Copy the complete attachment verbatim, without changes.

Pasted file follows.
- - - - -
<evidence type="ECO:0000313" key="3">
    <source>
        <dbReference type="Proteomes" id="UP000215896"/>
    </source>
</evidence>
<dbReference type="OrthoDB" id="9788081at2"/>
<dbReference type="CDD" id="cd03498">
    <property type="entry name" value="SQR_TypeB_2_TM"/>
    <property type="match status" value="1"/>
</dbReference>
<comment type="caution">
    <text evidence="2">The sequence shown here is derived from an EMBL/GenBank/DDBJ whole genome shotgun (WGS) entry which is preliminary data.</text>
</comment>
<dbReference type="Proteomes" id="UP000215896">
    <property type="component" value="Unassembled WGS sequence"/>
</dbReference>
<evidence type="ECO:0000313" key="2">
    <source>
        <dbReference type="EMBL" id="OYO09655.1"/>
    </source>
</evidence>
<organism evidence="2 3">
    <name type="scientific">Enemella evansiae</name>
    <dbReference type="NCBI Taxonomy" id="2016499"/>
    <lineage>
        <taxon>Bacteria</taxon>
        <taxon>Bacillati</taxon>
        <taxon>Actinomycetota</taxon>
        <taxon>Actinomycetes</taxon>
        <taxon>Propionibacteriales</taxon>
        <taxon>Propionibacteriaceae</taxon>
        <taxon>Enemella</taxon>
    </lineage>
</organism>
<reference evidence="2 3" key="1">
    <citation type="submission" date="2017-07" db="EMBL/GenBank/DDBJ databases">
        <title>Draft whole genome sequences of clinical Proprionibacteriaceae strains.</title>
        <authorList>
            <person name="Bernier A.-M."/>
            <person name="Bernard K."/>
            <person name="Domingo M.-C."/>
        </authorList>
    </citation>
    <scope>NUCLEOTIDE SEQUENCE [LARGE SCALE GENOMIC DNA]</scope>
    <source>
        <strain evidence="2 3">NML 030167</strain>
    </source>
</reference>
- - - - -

<evidence type="ECO:0000313" key="3">
    <source>
        <dbReference type="Proteomes" id="UP000215896"/>
    </source>
</evidence>
<dbReference type="OrthoDB" id="9788081at2"/>
<dbReference type="CDD" id="cd03498">
    <property type="entry name" value="SQR_TypeB_2_TM"/>
    <property type="match status" value="1"/>
</dbReference>
<comment type="caution">
    <text evidence="2">The sequence shown here is derived from an EMBL/GenBank/DDBJ whole genome shotgun (WGS) entry which is preliminary data.</text>
</comment>
<dbReference type="Proteomes" id="UP000215896">
    <property type="component" value="Unassembled WGS sequence"/>
</dbReference>
<evidence type="ECO:0000313" key="2">
    <source>
        <dbReference type="EMBL" id="OYO09655.1"/>
    </source>
</evidence>
<organism evidence="2 3">
    <name type="scientific">Enemella evansiae</name>
    <dbReference type="NCBI Taxonomy" id="2016499"/>
    <lineage>
        <taxon>Bacteria</taxon>
        <taxon>Bacillati</taxon>
        <taxon>Actinomycetota</taxon>
        <taxon>Actinomycetes</taxon>
        <taxon>Propionibacteriales</taxon>
        <taxon>Propionibacteriaceae</taxon>
        <taxon>Enemella</taxon>
    </lineage>
</organism>
<reference evidence="2 3" key="1">
    <citation type="submission" date="2017-07" db="EMBL/GenBank/DDBJ databases">
        <title>Draft whole genome sequences of clinical Proprionibacteriaceae strains.</title>
        <authorList>
            <person name="Bernier A.-M."/>
            <person name="Bernard K."/>
            <person name="Domingo M.-C."/>
        </authorList>
    </citation>
    <scope>NUCLEOTIDE SEQUENCE [LARGE SCALE GENOMIC DNA]</scope>
    <source>
        <strain evidence="2 3">NML 030167</strain>
    </source>
</reference>